How to use aloe vera on your lips

Written by charmiane wilson
  • Share
  • Tweet
  • Share
  • Pin
  • Email
How to use aloe vera on your lips
The aloe vera leaf holds a clear pulp that heals dry lips. (Thinkstock/Comstock/Getty Images)

The leaf of the aloe vera plant holds a clear pulp that has been used for many years to heal and soothe skin ailments and conditions, including abrasions, infections, minor burns and psoriasis. Lip skin is thinner than on other areas of the body, leaving them vulnerable to chapping, wind damage, and sunburn. The moisturising and healing properties of aloe vera can benefit the skin on your lips as well.

Skill level:
Easy

Other People Are Reading

Things you need

  • Microwave-safe glass bowl
  • 1 tsp aloe vera gel
  • 1/2 tsp coconut oil
  • 1 tsp petroleum jelly

Show MoreHide

Instructions

  1. 1

    Dab aloe vera gel onto your lips to soothe chapped skin or sunburn damage. Over-the-counter aloe vera gels are usually not composed of pure aloe. Most of these gels also contain lidocaine, which works as an external analgesic. Lidocaine provides external pain relief and works with the aloe vera's healing and moisturising properties to ease lip discomfort brought about by sunburn and chapping.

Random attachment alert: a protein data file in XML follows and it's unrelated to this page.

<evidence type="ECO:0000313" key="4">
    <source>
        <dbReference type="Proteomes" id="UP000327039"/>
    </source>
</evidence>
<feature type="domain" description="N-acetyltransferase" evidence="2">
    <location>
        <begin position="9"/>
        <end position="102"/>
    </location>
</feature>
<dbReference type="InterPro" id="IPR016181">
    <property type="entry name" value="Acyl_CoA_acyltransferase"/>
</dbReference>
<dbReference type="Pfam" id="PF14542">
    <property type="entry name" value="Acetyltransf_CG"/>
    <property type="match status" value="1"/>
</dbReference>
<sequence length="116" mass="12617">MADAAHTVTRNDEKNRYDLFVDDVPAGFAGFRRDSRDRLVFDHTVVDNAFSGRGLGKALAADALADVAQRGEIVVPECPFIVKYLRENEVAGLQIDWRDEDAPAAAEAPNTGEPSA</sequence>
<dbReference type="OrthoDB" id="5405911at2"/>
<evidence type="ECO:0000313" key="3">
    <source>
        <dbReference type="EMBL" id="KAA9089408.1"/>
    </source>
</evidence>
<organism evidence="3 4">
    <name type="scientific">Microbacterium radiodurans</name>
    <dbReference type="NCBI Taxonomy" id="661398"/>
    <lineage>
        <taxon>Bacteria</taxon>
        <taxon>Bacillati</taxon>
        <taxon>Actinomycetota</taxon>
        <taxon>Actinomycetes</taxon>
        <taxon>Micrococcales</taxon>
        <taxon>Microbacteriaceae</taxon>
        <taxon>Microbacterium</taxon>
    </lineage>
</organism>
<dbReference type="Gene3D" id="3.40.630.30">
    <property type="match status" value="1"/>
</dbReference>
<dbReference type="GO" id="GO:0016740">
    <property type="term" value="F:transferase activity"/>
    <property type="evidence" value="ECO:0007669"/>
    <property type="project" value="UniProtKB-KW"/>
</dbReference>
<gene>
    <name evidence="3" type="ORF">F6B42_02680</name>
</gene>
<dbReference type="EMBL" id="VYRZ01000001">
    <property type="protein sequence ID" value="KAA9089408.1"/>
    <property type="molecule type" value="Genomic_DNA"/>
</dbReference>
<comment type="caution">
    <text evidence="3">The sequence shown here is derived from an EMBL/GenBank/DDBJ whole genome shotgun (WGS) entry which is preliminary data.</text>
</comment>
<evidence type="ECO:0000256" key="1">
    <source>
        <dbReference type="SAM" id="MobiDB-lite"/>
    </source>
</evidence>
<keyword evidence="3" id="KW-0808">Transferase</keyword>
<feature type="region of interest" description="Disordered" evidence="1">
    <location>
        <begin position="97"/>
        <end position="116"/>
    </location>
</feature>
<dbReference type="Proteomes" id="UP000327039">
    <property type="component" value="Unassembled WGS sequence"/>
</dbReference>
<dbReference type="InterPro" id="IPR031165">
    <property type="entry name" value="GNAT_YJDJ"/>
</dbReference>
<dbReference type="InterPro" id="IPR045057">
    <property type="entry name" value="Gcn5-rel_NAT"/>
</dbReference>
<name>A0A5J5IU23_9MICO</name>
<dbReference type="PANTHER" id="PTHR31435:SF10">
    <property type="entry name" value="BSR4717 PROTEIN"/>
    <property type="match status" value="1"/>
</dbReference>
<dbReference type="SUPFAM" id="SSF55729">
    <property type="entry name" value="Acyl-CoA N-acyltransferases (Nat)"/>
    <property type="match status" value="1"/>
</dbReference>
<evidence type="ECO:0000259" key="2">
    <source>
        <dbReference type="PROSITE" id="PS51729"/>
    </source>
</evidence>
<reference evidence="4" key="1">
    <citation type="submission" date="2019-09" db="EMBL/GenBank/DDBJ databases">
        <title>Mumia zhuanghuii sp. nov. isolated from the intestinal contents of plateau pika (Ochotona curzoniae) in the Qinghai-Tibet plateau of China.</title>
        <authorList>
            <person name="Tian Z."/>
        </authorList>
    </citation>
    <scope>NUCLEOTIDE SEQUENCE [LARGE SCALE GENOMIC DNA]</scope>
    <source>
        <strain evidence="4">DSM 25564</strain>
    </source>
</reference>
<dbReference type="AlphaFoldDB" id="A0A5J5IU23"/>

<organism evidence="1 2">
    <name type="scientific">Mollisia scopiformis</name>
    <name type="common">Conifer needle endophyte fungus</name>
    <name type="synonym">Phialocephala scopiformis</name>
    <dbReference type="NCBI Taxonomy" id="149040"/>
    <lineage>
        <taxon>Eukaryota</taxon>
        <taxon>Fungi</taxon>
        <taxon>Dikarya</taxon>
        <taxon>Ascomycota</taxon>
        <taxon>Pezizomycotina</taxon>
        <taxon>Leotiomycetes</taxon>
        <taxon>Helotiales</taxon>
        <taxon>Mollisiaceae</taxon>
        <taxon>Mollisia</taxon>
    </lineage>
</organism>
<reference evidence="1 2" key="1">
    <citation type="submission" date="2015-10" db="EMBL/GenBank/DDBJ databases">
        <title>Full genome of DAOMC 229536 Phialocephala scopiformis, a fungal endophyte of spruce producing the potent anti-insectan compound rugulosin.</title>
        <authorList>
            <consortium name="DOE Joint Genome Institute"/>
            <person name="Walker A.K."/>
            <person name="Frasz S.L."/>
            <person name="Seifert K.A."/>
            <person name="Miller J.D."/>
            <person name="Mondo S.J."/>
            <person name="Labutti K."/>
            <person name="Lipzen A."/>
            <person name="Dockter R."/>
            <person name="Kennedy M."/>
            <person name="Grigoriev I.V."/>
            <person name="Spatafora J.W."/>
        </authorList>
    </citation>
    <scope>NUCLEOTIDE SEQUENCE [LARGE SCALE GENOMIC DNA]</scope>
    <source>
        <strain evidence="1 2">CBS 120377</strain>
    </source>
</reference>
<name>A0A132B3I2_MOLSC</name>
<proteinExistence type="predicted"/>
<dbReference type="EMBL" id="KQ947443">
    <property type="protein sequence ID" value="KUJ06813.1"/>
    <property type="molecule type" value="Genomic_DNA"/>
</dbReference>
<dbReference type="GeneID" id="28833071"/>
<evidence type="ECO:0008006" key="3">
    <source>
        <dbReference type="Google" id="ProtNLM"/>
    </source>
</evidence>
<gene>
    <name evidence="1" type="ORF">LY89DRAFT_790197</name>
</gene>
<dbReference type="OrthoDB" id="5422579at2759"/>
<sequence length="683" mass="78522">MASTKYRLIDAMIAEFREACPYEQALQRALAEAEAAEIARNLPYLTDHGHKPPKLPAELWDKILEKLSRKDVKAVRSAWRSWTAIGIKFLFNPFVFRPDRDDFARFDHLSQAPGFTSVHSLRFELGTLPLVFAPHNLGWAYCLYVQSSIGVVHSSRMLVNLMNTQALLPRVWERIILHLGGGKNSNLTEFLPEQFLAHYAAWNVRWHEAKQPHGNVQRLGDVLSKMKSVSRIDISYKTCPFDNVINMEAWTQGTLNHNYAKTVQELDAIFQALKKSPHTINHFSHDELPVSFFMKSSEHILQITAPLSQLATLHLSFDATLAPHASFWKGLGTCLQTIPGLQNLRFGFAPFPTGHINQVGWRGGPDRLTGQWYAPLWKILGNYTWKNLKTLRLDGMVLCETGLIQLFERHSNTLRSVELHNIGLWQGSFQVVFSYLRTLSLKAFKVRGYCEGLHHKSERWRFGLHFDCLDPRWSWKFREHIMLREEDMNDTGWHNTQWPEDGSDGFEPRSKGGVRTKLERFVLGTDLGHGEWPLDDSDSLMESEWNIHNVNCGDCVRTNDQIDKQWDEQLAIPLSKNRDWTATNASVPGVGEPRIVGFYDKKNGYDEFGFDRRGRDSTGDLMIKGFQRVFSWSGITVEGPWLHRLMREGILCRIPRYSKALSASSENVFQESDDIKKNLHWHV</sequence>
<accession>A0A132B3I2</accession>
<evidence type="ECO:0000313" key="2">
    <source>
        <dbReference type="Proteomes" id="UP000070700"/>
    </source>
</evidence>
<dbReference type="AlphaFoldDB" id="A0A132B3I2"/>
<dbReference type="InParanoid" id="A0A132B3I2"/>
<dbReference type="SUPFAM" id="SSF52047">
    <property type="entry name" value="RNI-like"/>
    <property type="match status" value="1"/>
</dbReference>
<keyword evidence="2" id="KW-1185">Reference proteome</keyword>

2. 2

    Mix an overnight therapeutic treatment for your lips. Combine aloe vera gel, petroleum jelly and coconut oil in a microwaveable glass bowl. Warm the ingredients in a microwave, stir them well and allow the mixture to thoroughly cool. Apply to your lips at bedtime. The next morning, your lips will be smooth and hydrated.

  3. 3

    Apply a lip balm containing aloe vera and sunscreen when going outdoors. Unlike aloe vera gel that is absorbed by the skin, lip balm is formulated to remain on the lips to provide protection. Check your lip balm to ensure that sunscreen is listed as an ingredient.

Tips and warnings

  • Do not apply aloe vera to skin that is cut or burnt.

Don't Miss

Filter:
  • All types
  • Articles
  • Slideshows
  • Videos
Sort:
  • Most relevant
  • Most popular
  • Most recent

No articles available

No slideshows available

No videos available

By using the eHow.co.uk site, you consent to the use of cookies. For more information, please see our Cookie policy.